Romance Weekly #LoveWrite Chat

Welcome to my corner of the weekly romance writers round robin. Where you’re invited to hop from blog to blog to see how active romance writers answer the same interview questions.This week the queries are—

1. How do you find the appropriate setting for the story, or does it find you?

Grandma-Moses-The-PondSetting is really important to me. Almost like another main character in the book because informs so much. It’s kind of like the medium of a painting. Is it canvas? 8 x12? 1 x 2? Is it Egyptian papyrus, Asian onion skin, or wooden clapboards hammered together, like Grandma Moses used?



Roatan, Honduras - 1600x1200 - ID 37681 - PREMIUMy first three books were set in New England and Montreal because that’s what I know. My WIP is set in the Caribbean, namely Roatan, my favorite scuba diving island. I think the setting and one of the characters come to me first hand in hand. They’re somewhat malleable, but kind of a package deal. So, I guess the setting finds me.


2. What is your support system for your writing?  Family, friends, other writers?

Unknown-3My husband, daughters and sister are very supportive. I come from an acting background and a lot of my acting buddies also write or direct or do something on the side to further ground their creative energy. All very encouraging. But I couldn’t do this without the women I’ve befriended in RWA, and this Romance Weekly spot (!) and I wouldn’t have gotten back to it after a ten-year hiatus if it hadn’t been for Sarah Hegger. Former neighbor and gym buddy, she is my primary writing support, my critique partner and general lighter of the Bic under the butt. And I love her dearly.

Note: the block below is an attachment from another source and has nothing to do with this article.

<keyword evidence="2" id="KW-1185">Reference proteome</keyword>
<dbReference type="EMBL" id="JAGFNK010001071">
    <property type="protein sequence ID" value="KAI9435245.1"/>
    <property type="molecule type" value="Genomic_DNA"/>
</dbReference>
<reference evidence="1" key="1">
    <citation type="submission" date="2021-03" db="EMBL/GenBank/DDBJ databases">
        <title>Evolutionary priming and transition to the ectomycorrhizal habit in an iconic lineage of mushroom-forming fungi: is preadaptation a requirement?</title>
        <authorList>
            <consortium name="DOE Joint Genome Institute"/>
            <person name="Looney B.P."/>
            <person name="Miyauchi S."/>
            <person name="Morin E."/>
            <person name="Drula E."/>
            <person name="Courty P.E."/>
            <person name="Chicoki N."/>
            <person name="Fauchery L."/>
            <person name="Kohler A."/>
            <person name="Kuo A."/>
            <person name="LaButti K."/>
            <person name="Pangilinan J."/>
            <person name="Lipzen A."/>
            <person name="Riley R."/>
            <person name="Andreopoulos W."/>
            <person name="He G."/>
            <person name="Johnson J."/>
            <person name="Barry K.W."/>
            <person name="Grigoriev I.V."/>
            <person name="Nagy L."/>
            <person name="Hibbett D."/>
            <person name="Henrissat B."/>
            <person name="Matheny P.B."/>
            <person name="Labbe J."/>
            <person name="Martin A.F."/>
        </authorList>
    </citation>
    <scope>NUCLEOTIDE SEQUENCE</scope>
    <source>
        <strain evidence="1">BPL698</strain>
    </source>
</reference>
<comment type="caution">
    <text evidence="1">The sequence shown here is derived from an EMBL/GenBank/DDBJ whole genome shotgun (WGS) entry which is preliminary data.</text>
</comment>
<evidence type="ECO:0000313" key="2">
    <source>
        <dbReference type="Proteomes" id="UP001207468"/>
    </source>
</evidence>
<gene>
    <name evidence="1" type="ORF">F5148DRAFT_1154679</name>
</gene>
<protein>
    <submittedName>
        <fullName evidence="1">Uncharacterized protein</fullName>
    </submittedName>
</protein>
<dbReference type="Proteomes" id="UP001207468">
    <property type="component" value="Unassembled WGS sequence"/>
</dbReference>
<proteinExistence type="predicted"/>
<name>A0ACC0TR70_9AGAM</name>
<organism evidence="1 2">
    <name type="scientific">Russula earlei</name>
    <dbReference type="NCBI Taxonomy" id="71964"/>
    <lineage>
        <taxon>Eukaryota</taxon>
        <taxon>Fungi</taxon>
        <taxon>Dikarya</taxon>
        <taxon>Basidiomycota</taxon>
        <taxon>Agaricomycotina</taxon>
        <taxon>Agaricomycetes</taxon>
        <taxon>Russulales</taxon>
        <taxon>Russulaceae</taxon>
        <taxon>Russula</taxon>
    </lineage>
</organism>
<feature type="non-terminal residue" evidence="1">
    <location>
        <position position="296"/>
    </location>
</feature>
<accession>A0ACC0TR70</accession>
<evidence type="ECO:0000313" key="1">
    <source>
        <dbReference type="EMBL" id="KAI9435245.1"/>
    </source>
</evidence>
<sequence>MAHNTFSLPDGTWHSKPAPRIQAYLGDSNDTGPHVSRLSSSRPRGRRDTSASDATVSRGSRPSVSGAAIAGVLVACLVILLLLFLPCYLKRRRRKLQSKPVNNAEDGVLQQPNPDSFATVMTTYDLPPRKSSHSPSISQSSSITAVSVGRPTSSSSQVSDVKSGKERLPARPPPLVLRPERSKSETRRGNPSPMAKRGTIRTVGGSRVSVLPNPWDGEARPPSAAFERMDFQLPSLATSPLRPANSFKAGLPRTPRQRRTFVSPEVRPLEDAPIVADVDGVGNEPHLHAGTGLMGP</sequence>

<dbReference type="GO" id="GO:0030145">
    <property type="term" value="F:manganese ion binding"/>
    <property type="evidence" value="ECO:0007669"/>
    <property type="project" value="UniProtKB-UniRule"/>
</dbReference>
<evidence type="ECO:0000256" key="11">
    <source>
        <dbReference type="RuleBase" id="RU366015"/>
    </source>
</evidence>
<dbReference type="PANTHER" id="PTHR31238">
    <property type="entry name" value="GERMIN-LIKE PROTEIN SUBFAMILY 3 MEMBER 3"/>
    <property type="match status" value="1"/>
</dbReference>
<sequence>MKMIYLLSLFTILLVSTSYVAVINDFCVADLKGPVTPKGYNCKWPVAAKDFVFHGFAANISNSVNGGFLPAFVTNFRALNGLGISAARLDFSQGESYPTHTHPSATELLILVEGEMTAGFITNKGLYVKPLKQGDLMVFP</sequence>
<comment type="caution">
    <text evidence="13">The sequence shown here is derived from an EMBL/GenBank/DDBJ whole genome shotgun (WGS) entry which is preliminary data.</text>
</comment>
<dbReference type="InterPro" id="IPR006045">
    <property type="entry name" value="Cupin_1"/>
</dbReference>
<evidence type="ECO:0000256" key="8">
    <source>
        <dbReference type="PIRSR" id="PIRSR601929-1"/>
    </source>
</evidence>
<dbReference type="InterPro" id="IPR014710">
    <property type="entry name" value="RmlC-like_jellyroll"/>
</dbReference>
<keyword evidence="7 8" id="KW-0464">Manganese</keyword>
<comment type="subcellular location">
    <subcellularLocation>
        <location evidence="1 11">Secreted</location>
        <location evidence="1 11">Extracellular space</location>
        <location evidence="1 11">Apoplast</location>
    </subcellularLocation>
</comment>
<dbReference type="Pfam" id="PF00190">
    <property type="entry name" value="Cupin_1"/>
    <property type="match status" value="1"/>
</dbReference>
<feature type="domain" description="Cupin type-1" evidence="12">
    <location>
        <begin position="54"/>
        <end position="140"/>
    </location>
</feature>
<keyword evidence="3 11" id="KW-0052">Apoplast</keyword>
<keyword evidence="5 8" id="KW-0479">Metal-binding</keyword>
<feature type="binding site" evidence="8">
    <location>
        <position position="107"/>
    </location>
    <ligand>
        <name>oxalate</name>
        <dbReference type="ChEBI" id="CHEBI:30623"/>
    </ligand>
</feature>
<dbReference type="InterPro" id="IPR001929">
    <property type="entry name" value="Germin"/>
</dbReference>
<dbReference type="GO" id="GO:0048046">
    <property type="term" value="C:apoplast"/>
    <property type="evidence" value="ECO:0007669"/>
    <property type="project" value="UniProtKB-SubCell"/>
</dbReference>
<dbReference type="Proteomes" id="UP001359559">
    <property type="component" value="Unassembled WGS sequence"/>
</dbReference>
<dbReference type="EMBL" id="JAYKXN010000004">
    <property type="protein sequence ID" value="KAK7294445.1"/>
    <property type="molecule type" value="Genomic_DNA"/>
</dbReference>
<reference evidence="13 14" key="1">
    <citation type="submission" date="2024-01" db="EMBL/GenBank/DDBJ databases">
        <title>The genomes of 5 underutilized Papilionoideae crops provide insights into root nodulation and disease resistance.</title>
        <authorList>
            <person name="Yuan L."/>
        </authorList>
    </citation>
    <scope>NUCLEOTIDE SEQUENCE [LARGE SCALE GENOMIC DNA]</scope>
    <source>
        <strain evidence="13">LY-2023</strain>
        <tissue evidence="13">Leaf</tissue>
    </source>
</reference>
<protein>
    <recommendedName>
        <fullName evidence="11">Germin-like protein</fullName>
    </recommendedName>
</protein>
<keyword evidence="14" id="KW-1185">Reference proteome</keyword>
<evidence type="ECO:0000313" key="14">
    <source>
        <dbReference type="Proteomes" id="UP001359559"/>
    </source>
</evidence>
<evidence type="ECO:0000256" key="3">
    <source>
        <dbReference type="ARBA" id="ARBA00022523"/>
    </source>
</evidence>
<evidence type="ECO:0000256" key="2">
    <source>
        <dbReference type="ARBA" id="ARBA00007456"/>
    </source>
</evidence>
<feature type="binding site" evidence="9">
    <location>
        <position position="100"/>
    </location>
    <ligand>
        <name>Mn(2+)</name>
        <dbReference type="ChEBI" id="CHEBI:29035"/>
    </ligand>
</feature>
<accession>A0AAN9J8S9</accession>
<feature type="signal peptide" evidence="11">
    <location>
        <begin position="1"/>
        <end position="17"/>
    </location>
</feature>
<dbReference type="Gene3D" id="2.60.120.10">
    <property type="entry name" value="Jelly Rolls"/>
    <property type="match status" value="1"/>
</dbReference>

3. What is the worst writing advice you ever received and how did you deal with it?

images-18Oh poop. Not well. I listened to someone who didn’t know my genre and wasn’t published herself, who ripped at my structure and taped over my mouth. I was stymied for almost a year, staring at the walls, trying to fix something that wasn’t necessarily broken. The good that came out of it is that I’m more selective with whom I share my work and I know the difference between my voice and the story elements.

Next blog on the tour? Author of Redemption for Liars, Elizabeth Janette! Conveniently located at



  1. Critiquing and being critiqued is so hard! But it is vital to get other opinions – it’s just figuring out what to ignore and what to accept (no matter how much you love what you’ve written)

  2. Love the relationship you have with Sarah. It’s very disheartening to push through another person’s negativity. That’s why its so important to keep our circle to those who’s comments are worth something.

  3. We’d like to think that all critiquing is for our benefit (and usually it is) but occasionally we trust the wrong person. That’s why I think it’s important to have more than one crit partner. If they are all saying the same thing. Listen. If one hates something but another loves it, you have to decide what works best for your story.

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